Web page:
A Wall Street Journal analysis of 1,000 recent home sales shows that Zillow’s “Zestimates” often are very good, frequently within a few percentage points of the actual price paid. But when Zillow is bad, it can be terrible — off the mark by more than 25% on one in 10 homes. In one case it was off by $2 million.
Overall, Zillow has Zestimated the value of 57 percent of U.S. housing stock, but only 65 percent of that could be considered “accurate” – by its definition, within 10 percent of the actual selling price. And even that accuracy isn’t equally distributed.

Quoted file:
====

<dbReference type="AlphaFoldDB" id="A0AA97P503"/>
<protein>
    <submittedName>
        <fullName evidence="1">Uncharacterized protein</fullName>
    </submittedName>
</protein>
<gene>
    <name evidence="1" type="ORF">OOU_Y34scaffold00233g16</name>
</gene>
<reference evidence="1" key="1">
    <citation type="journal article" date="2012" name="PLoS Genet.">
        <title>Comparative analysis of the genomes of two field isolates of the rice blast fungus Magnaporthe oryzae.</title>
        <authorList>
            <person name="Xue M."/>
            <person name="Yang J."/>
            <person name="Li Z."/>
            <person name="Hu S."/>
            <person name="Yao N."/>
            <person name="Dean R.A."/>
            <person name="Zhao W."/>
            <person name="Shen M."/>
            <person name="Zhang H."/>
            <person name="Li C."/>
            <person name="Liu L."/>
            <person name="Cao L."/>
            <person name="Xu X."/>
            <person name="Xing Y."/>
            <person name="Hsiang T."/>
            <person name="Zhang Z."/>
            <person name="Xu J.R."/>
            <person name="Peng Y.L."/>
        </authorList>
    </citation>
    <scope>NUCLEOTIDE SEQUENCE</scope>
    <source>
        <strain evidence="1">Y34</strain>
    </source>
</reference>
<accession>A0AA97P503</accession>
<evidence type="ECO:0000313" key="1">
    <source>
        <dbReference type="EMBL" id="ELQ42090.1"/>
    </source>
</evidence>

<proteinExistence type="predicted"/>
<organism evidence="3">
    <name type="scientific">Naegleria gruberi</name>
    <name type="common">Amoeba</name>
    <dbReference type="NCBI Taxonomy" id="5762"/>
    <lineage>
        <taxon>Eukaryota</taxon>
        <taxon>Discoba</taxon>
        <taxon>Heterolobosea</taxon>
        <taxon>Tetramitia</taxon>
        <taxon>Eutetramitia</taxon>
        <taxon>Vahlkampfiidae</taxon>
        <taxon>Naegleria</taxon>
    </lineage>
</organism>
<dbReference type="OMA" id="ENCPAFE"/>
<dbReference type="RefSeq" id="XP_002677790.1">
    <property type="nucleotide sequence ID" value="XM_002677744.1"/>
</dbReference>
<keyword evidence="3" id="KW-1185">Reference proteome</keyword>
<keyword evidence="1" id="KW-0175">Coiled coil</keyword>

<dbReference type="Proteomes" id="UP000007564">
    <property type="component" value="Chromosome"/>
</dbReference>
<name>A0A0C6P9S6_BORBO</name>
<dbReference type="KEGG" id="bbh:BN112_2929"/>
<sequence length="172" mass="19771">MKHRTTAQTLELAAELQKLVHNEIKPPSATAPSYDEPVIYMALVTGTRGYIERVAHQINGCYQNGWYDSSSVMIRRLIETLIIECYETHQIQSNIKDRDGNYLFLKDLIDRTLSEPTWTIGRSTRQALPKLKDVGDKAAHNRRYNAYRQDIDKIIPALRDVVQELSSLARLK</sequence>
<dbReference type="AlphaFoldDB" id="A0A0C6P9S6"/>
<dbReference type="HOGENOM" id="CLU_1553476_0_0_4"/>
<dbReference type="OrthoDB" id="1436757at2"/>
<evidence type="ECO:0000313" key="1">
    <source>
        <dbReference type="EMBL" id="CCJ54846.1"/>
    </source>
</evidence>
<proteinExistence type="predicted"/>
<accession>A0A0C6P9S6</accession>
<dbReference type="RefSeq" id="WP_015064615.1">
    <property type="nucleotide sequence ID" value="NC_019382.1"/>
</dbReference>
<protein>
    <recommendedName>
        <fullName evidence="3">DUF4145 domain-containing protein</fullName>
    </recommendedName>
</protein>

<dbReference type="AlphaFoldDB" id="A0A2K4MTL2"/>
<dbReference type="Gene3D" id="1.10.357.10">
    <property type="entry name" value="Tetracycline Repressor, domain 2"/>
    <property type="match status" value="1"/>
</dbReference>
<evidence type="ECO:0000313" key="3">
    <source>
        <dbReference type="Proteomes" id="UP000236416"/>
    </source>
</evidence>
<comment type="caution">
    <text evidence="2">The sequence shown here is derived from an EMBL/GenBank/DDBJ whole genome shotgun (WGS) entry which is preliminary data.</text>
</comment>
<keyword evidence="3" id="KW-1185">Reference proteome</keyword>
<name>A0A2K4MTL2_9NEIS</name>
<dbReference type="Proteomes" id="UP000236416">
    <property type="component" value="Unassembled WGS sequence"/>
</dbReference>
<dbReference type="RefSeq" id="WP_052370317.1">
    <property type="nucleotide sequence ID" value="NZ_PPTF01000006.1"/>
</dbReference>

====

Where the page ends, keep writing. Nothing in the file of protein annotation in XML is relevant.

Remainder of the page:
For example, 85 percent of homes in Los Angeles have Zestimates, and two-thirds have been accurate. But only 53 percent of homes in metropolitan New York have Zestimates, and only half of those are accurate.
In at least one case, questions about Zillow’s accuracy have taken on a political charge: A community activist group, the National Community Reinvestment Coalition, accused the site of discriminatory valuations in minority neighborhoods.
Resource: James R. Hagerty, The Wall Street Journal